I think the public was intrigued by my project. Many people seemed to think it was a unique and creative idea and liked the idea of reinterpreting a map and making it for the present day. I think it helped when I explained to them what I envisioned the later project to be. I also think they were surprised by my mode of thinking and that I was really trying to understand the relationships between the different uses of the buildings and their locations. Some people also had fun trying to guess where certain restaurants and shops were. I had many people mention that I should take it to Boulder County and show them my project to inspire them to install something similar on Pearl St.

The largest thing I learned from my project was how to solder and understand more about circuits. I also learned how to work more in SketchUp which is a skill I have been longing to improve on. I got more experience in Rhino and AutoCad as well and learned different materials I could work with. I also appreciated learning ways to get around material that isn’t available or is too expensive. The frosted glass spray really helped make my project and I’m grateful to Katie Hortik for introducing it to me. It is such an easy way to turn completely clear acrylic into one that is more translucent. As for the class I learned much more about different design movements and how they affect how we design today. I have taken multiple architecture and landscape history classes where we talked through a lot of the same movements. It was interesting to learn about them at a new angle and to further my understanding of how the movements affected design all around and not just through architecture. I also learned how to best problem solve and think more creatively. Given such an open design requirement allowed me to stretch my creativity. I think one of the major things I learned was how an engineer’s mind works differently than an ENVD major’s mind. It was interesting gaining new perspective and learning how other design majors go about designing. There are slight differences for sure and it was really cool to learn about how other people think.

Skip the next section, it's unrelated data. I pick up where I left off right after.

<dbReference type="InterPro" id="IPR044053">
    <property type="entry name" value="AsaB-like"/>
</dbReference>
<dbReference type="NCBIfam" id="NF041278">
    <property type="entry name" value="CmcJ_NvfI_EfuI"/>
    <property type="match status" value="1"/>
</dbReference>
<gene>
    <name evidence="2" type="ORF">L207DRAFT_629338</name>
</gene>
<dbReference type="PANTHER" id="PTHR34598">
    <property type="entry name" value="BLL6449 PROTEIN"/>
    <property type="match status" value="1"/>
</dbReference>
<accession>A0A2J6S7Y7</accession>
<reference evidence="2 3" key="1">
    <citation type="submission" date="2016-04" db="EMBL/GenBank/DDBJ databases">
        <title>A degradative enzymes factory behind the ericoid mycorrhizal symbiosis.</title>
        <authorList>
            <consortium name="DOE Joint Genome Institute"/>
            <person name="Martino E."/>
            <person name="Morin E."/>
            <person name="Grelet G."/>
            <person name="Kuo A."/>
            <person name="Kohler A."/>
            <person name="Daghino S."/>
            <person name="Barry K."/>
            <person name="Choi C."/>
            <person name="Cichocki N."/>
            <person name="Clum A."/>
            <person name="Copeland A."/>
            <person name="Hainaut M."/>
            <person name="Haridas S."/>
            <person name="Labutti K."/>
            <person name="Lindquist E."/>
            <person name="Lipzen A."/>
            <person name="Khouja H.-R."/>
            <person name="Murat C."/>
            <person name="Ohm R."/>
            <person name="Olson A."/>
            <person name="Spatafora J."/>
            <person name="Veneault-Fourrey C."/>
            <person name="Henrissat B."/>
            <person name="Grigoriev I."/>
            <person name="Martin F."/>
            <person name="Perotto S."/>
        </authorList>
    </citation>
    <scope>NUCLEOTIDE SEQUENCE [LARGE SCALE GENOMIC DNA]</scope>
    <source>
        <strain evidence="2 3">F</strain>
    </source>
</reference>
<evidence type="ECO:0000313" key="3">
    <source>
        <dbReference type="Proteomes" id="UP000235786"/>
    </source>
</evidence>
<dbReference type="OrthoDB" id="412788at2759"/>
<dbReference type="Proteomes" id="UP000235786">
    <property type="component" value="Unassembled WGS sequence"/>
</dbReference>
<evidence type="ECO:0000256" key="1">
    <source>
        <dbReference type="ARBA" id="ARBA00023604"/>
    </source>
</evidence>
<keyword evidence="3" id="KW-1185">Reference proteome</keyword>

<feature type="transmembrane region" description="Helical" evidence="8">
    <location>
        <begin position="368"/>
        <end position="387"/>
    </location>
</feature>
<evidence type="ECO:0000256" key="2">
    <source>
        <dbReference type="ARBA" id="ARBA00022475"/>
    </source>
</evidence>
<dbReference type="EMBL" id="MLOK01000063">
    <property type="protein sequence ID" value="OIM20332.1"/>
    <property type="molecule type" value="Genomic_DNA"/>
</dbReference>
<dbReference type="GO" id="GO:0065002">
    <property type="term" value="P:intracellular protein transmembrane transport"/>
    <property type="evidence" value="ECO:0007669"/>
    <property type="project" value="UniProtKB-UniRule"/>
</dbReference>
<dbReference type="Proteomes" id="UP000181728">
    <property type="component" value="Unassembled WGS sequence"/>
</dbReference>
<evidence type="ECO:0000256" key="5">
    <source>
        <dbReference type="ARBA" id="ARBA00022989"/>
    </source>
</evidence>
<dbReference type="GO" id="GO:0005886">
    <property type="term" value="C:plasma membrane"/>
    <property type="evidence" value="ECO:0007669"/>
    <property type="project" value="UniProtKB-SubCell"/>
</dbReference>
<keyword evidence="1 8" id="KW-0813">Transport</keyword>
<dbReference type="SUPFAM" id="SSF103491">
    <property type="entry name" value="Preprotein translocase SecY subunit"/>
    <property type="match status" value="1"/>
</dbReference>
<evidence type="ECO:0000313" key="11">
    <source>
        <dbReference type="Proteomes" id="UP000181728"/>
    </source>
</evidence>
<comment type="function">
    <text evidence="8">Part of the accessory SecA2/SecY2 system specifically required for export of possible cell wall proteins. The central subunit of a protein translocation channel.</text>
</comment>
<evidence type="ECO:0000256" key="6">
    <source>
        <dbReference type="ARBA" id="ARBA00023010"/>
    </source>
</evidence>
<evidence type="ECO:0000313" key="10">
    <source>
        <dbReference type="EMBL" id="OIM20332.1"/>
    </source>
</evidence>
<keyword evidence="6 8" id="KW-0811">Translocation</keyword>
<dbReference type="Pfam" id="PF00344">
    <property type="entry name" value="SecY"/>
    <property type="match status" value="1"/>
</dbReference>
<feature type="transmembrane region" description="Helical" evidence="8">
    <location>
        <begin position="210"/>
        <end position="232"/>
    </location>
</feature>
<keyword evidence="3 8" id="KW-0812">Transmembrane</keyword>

I think I am going to use my project as a cool nightlight or as something I can display in my house when I get a good table to put it on. I think it would be a neat piece to allow guests to view and play with as well as get them talking about Pearl St. and my classes at CU Boulder. I am quite proud of my accomplishments so my project will not be something that sits in a room and is forgotten about.